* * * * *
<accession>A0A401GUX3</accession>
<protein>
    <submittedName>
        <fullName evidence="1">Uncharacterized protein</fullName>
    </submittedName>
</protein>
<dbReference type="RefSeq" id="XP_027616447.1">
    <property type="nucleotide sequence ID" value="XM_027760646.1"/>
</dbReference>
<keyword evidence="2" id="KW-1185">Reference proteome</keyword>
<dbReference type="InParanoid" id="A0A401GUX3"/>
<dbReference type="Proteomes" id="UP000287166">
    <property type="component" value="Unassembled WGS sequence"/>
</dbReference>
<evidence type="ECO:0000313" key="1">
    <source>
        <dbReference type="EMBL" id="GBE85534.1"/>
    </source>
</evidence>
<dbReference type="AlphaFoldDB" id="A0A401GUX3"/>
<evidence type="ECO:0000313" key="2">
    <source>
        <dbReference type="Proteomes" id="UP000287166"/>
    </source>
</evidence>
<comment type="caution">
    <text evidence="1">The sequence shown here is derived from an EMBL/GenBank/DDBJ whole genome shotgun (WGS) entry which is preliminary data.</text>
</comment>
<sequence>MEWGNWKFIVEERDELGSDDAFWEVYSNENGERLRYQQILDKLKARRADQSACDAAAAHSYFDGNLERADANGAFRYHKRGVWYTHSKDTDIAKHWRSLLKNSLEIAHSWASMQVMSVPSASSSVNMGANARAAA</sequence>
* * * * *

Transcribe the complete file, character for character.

<accession>A0A401GUX3</accession>
<protein>
    <submittedName>
        <fullName evidence="1">Uncharacterized protein</fullName>
    </submittedName>
</protein>
<dbReference type="RefSeq" id="XP_027616447.1">
    <property type="nucleotide sequence ID" value="XM_027760646.1"/>
</dbReference>
<keyword evidence="2" id="KW-1185">Reference proteome</keyword>
<dbReference type="InParanoid" id="A0A401GUX3"/>
<dbReference type="Proteomes" id="UP000287166">
    <property type="component" value="Unassembled WGS sequence"/>
</dbReference>
<evidence type="ECO:0000313" key="1">
    <source>
        <dbReference type="EMBL" id="GBE85534.1"/>
    </source>
</evidence>
<dbReference type="AlphaFoldDB" id="A0A401GUX3"/>
<evidence type="ECO:0000313" key="2">
    <source>
        <dbReference type="Proteomes" id="UP000287166"/>
    </source>
</evidence>
<comment type="caution">
    <text evidence="1">The sequence shown here is derived from an EMBL/GenBank/DDBJ whole genome shotgun (WGS) entry which is preliminary data.</text>
</comment>
<sequence>MEWGNWKFIVEERDELGSDDAFWEVYSNENGERLRYQQILDKLKARRADQSACDAAAAHSYFDGNLERADANGAFRYHKRGVWYTHSKDTDIAKHWRSLLKNSLEIAHSWASMQVMSVPSASSSVNMGANARAAA</sequence>